What is a metallic bond? What is an alloy? Describe the electron sea model. What occurs with orbitals in metals? How is metallic bonding similar to ionic bonding? What are delocalized electrons? What contributes to a metal’s high boiling point, malleability, ductility and conductivity? List the other 2 properties of metals. What happens to strength and hardness as you decrease the number of delocalized electrons?


39 Covalent Bonds (9.1) Remember that atoms bond to increase stability, which occurs when an atom gets a full outer shell of electrons. -in ionic bonding, one atom loses electrons (metal) and another gains electrons (nonmetal) to form oppositely charged ions with a full outer shell However, sometimes there is not a transfer of electrons, but a sharing of electrons. -covalent bond: attractive force between atoms due to the sharing of valence electrons

40 Covalent bonds can form between:
-2 or more nonmetal atoms -metalloids (especially the ones to the right of the metalloid line) and nonmetals molecule: when two or more atoms bond covalently Covalent bonds can have either single bonds or multiple bonds. -single bonds: 2 shared electrons (1 pair) -multiple bonds: 4 or 6 electrons shared (2 pair= double or 3 pair = triple)

41 Single Covalent Bonds When we show bonding, shared electron pairs can be shown by either a pair of dots or a single line. -Lewis Structures are used to show how bonding electrons are arranged in molecules -example: NH3 -sigma bond (s): single covalent bond formed when an electron pair is shared by the direct overlap of orbitals ♦can occur between s & s, s & p , or p & p orbitals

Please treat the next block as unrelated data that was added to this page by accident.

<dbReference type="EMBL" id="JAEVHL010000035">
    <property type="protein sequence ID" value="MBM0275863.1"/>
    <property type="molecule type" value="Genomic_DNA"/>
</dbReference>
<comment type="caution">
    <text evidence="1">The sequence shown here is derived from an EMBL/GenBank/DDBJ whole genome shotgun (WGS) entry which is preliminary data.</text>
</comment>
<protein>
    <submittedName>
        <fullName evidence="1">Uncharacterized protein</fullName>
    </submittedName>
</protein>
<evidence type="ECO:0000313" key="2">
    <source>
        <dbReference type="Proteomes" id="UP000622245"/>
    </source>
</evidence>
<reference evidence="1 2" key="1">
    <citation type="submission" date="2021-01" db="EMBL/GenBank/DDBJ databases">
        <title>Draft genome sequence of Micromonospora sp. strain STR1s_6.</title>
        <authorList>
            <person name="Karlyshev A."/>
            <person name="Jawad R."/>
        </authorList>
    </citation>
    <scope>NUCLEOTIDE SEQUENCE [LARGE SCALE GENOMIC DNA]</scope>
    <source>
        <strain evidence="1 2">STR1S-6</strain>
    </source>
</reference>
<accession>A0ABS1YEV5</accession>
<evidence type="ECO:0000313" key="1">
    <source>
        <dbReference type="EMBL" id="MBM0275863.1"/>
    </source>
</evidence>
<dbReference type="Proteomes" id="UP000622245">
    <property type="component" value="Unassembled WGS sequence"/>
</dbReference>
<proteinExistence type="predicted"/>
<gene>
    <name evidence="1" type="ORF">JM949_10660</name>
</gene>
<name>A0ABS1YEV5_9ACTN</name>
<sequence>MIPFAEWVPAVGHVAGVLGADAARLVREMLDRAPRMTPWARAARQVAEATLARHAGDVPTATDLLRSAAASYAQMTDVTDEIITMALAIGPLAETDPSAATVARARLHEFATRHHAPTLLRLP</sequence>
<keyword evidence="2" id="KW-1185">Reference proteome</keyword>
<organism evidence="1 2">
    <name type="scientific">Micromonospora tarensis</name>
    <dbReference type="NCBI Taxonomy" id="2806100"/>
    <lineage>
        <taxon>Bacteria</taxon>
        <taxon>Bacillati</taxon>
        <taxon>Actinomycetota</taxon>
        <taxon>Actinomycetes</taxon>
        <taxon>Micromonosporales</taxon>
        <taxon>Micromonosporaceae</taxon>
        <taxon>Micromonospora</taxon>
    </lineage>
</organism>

42 Single Bond Practice 1. PH3 2. H2S 3. HCl 4. SCl2 5. SiH4

43 Covalent Bonding Review 1
Describe a covalent bond. What types of atoms do covalent bonds form between? Describe single and double bonds. What do we mean by sigma bonds? What do we call covalent compounds?

44 Multiple Bonds A multiple bond forms when two atoms share more than 2 electrons. -double bond: 4 electrons shared ( 2 pairs) ♦ O2 -triple bond: 6 electrons shared (3 pairs) ♦ N2 Some molecules have both single and multiple bonds. ♦HCN pi bond (p): forms when parallel orbitals overlap to share electrons -only occurs with multiple bonds because the first overlap is always a sigma bond

45 Multiple Bonds Practice
1. CO2 2. CH2O 3. C2H2

46 Strength of Covalent Bonds
All bonds can be broken, though some more easily than others. -due to the strength of the bond What affects bond strength? bond length: distance that separates the bonded nuclei -determined by the size of the atoms and how many electron pairs are shared ♦larger the atom, the longer the bond length, the weaker the bond ♦more shared electrons gives a shorter, stronger bond

47 When a bond forms or breaks, an energy change occurs
When a bond forms or breaks, an energy change occurs. -bond formation: energy released (exergonic) -bond breaking: energy absorbed (endergonic) bond dissociation energy: amount of energy required to break a specific covalent bond -always a positive number -indicates the strength of a covalent bond larger the bond dissociation energy, stronger the bond (see p 246 for examples)

48 Properties of Molecules (Covalent Compounds)
1. low melting and boiling points. 2. many vaporize readily at room temperature 3. relatively soft solids (but not all, some are gases/liq.) 4. can form weak crystal lattices 5. do not conduct electricity when dissolved in water

49 Properties of Molecules
These properties are due as a result of differences in attractive forces -attraction between atoms within a molecules is strong -attraction between different molecules is weak ~called intermolecular forces or van der Walls forces Types of Intermolecular Forces (van der Walls forces) dispersion force (induced dipole) dipole-dipole force hydrogen bonding